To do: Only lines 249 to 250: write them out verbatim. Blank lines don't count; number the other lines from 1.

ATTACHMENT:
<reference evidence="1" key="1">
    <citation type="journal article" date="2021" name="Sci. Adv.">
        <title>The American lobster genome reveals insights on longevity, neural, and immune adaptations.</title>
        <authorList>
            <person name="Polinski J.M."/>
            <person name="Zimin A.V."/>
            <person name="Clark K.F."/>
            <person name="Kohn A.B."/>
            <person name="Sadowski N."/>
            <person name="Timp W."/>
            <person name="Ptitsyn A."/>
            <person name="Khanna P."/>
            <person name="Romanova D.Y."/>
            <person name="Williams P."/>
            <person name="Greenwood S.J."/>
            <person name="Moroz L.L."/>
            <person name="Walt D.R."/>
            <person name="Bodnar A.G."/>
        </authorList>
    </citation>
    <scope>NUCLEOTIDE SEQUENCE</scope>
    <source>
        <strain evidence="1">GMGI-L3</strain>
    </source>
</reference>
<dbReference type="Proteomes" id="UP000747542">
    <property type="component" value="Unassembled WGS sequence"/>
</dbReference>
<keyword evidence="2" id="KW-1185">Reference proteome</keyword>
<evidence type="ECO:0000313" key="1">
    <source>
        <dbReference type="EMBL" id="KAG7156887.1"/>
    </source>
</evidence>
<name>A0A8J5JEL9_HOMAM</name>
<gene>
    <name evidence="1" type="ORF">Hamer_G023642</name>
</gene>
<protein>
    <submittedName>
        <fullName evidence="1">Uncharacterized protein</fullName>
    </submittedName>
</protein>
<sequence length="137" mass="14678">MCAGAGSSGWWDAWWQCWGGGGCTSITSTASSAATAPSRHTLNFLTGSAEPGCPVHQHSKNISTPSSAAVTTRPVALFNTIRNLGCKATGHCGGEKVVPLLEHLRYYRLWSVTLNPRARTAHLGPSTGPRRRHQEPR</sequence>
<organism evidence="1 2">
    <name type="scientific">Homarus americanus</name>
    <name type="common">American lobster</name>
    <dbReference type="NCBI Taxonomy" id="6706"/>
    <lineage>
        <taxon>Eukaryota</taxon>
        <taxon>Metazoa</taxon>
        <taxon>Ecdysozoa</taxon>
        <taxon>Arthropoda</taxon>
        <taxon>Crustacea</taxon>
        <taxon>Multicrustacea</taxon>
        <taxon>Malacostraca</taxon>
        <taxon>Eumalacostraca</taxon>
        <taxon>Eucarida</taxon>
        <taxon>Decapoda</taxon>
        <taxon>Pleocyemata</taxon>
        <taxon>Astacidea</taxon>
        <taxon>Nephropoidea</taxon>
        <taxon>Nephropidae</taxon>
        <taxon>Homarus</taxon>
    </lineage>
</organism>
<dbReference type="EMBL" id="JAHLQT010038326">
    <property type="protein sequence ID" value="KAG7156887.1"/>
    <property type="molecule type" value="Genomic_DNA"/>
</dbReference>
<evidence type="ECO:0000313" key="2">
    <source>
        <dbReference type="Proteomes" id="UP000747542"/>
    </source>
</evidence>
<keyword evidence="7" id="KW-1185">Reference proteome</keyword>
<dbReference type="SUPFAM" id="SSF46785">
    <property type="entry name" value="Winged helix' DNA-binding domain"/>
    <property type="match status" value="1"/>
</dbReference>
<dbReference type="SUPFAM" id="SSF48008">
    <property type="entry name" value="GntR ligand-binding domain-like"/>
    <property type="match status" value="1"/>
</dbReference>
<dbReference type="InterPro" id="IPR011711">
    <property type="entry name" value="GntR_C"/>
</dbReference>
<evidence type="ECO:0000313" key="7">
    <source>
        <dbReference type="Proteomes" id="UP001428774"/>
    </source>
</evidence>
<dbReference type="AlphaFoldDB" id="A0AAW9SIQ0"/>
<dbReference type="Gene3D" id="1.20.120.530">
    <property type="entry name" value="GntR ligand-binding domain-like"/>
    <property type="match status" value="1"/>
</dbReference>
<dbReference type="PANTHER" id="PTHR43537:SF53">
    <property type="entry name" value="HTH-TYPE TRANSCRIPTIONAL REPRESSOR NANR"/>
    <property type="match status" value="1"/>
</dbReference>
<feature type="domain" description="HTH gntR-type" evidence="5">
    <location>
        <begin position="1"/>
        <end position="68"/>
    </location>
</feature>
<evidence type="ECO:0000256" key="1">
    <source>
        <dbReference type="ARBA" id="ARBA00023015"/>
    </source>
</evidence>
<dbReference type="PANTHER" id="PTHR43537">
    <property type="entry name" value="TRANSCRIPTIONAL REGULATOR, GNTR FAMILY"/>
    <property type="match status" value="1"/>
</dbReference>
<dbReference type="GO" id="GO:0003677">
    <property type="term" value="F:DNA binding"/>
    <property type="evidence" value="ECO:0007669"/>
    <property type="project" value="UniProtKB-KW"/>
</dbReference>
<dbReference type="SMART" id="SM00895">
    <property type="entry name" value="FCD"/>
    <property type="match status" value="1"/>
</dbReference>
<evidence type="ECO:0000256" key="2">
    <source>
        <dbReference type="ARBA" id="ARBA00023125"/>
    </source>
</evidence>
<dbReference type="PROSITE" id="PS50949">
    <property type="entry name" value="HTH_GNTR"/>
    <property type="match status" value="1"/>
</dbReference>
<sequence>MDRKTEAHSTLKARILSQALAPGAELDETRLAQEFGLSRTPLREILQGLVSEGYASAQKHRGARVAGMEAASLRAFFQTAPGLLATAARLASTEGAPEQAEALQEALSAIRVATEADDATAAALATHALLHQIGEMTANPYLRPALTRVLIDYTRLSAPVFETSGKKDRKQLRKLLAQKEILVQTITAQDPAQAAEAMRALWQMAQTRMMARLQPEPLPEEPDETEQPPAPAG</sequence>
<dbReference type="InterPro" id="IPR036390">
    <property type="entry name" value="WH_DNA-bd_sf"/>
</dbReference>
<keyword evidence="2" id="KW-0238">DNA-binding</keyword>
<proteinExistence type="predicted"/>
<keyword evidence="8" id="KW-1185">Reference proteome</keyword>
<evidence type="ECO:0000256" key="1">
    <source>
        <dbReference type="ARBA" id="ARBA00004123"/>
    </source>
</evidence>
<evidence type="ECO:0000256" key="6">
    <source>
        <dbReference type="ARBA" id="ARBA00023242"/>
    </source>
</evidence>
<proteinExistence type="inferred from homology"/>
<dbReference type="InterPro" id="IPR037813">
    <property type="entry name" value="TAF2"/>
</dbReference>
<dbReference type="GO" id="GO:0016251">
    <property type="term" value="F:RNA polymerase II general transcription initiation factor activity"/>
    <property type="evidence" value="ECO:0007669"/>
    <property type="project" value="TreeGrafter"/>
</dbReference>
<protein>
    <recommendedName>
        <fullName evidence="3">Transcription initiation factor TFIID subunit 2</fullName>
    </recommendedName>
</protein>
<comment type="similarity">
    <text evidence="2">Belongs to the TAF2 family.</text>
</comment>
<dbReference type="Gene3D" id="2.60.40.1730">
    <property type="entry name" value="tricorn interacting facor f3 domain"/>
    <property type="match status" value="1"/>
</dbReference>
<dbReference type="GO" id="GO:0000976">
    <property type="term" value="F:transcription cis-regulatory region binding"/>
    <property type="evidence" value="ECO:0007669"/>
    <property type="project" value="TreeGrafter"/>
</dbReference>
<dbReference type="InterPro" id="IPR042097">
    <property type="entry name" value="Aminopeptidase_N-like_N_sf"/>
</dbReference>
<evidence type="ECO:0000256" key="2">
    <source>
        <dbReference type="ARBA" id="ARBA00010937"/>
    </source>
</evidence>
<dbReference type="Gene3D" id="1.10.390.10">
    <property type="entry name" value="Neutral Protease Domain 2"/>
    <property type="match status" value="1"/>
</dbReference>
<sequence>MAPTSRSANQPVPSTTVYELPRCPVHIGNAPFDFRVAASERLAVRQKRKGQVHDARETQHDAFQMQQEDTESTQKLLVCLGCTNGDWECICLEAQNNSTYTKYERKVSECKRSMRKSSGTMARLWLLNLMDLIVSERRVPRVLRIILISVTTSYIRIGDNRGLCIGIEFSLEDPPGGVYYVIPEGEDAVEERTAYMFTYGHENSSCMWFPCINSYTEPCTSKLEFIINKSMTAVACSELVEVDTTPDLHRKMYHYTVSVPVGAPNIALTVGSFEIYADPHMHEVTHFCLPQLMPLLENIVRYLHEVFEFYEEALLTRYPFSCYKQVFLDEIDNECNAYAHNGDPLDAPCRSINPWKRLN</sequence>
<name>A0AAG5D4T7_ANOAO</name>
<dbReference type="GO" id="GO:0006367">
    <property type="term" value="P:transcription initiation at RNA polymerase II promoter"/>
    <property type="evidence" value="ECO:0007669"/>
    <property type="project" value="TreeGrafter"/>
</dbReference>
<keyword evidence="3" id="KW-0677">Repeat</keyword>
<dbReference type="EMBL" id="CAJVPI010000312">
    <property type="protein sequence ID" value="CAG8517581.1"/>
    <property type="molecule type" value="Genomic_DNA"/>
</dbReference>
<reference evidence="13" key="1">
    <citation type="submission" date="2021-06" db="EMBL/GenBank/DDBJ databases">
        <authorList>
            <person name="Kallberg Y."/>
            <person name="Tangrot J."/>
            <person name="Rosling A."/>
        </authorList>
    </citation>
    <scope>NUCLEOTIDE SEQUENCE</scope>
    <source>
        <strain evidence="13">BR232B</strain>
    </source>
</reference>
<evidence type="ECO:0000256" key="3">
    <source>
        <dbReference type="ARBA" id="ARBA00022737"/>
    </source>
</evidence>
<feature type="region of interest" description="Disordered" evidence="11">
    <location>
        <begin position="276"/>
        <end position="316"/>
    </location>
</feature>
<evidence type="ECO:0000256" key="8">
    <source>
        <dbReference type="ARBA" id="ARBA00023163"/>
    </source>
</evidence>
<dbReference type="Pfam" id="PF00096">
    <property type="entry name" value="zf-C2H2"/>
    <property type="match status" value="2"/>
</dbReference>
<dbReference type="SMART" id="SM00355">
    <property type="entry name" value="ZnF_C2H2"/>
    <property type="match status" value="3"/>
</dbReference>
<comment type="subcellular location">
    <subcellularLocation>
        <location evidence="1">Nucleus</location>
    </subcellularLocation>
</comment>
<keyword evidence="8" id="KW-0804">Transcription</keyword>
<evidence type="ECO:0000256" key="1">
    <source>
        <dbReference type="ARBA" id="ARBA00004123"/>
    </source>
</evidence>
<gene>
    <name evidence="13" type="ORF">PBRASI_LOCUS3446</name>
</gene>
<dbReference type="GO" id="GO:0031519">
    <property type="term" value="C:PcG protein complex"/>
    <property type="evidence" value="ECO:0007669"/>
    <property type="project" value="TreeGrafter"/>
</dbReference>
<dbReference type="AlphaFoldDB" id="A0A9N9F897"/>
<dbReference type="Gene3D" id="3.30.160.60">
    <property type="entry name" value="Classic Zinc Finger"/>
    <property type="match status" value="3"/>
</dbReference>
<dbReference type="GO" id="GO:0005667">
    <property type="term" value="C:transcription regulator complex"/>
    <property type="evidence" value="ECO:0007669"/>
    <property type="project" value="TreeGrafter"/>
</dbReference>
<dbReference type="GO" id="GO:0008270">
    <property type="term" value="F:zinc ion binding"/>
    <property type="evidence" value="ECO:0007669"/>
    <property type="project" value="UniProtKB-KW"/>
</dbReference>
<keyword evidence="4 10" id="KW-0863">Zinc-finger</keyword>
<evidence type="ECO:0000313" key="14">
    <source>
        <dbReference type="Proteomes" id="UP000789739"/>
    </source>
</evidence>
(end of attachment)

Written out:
</evidence>
<gene>